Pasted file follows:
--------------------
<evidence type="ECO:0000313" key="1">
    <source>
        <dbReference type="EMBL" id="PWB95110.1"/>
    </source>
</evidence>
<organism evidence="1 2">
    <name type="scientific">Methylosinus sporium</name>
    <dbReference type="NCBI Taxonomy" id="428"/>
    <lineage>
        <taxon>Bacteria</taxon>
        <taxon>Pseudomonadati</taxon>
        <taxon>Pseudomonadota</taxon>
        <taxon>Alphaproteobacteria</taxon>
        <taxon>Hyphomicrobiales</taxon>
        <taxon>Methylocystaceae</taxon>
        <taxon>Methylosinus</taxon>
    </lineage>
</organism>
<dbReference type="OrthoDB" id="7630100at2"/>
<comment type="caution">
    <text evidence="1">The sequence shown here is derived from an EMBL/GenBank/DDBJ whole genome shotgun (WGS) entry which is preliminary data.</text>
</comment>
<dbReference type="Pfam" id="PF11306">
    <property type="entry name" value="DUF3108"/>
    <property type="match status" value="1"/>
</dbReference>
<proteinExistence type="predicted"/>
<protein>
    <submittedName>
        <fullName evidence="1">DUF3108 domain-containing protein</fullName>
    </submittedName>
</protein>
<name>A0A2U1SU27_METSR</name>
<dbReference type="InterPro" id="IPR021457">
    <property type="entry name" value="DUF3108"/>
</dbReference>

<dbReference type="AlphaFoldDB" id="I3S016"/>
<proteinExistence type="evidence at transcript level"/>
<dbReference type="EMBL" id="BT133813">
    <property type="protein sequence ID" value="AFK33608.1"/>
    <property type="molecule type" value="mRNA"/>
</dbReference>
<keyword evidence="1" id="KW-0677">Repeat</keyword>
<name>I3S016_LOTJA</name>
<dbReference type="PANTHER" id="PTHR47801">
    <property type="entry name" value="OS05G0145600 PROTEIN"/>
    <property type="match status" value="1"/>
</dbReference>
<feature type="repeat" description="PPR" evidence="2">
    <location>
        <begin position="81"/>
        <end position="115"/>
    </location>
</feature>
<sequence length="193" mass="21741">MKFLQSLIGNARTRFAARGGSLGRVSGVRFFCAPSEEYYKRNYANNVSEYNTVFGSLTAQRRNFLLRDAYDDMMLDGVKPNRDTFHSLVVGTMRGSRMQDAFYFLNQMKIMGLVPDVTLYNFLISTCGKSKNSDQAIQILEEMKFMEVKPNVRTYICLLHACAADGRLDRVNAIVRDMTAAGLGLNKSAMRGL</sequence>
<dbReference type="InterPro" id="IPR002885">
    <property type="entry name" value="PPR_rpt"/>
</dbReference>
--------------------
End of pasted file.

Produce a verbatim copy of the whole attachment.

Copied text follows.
<evidence type="ECO:0000313" key="1">
    <source>
        <dbReference type="EMBL" id="PWB95110.1"/>
    </source>
</evidence>
<organism evidence="1 2">
    <name type="scientific">Methylosinus sporium</name>
    <dbReference type="NCBI Taxonomy" id="428"/>
    <lineage>
        <taxon>Bacteria</taxon>
        <taxon>Pseudomonadati</taxon>
        <taxon>Pseudomonadota</taxon>
        <taxon>Alphaproteobacteria</taxon>
        <taxon>Hyphomicrobiales</taxon>
        <taxon>Methylocystaceae</taxon>
        <taxon>Methylosinus</taxon>
    </lineage>
</organism>
<dbReference type="OrthoDB" id="7630100at2"/>
<comment type="caution">
    <text evidence="1">The sequence shown here is derived from an EMBL/GenBank/DDBJ whole genome shotgun (WGS) entry which is preliminary data.</text>
</comment>
<dbReference type="Pfam" id="PF11306">
    <property type="entry name" value="DUF3108"/>
    <property type="match status" value="1"/>
</dbReference>
<proteinExistence type="predicted"/>
<protein>
    <submittedName>
        <fullName evidence="1">DUF3108 domain-containing protein</fullName>
    </submittedName>
</protein>
<name>A0A2U1SU27_METSR</name>
<dbReference type="InterPro" id="IPR021457">
    <property type="entry name" value="DUF3108"/>
</dbReference>

<dbReference type="AlphaFoldDB" id="I3S016"/>
<proteinExistence type="evidence at transcript level"/>
<dbReference type="EMBL" id="BT133813">
    <property type="protein sequence ID" value="AFK33608.1"/>
    <property type="molecule type" value="mRNA"/>
</dbReference>
<keyword evidence="1" id="KW-0677">Repeat</keyword>
<name>I3S016_LOTJA</name>
<dbReference type="PANTHER" id="PTHR47801">
    <property type="entry name" value="OS05G0145600 PROTEIN"/>
    <property type="match status" value="1"/>
</dbReference>
<feature type="repeat" description="PPR" evidence="2">
    <location>
        <begin position="81"/>
        <end position="115"/>
    </location>
</feature>
<sequence length="193" mass="21741">MKFLQSLIGNARTRFAARGGSLGRVSGVRFFCAPSEEYYKRNYANNVSEYNTVFGSLTAQRRNFLLRDAYDDMMLDGVKPNRDTFHSLVVGTMRGSRMQDAFYFLNQMKIMGLVPDVTLYNFLISTCGKSKNSDQAIQILEEMKFMEVKPNVRTYICLLHACAADGRLDRVNAIVRDMTAAGLGLNKSAMRGL</sequence>
<dbReference type="InterPro" id="IPR002885">
    <property type="entry name" value="PPR_rpt"/>
</dbReference>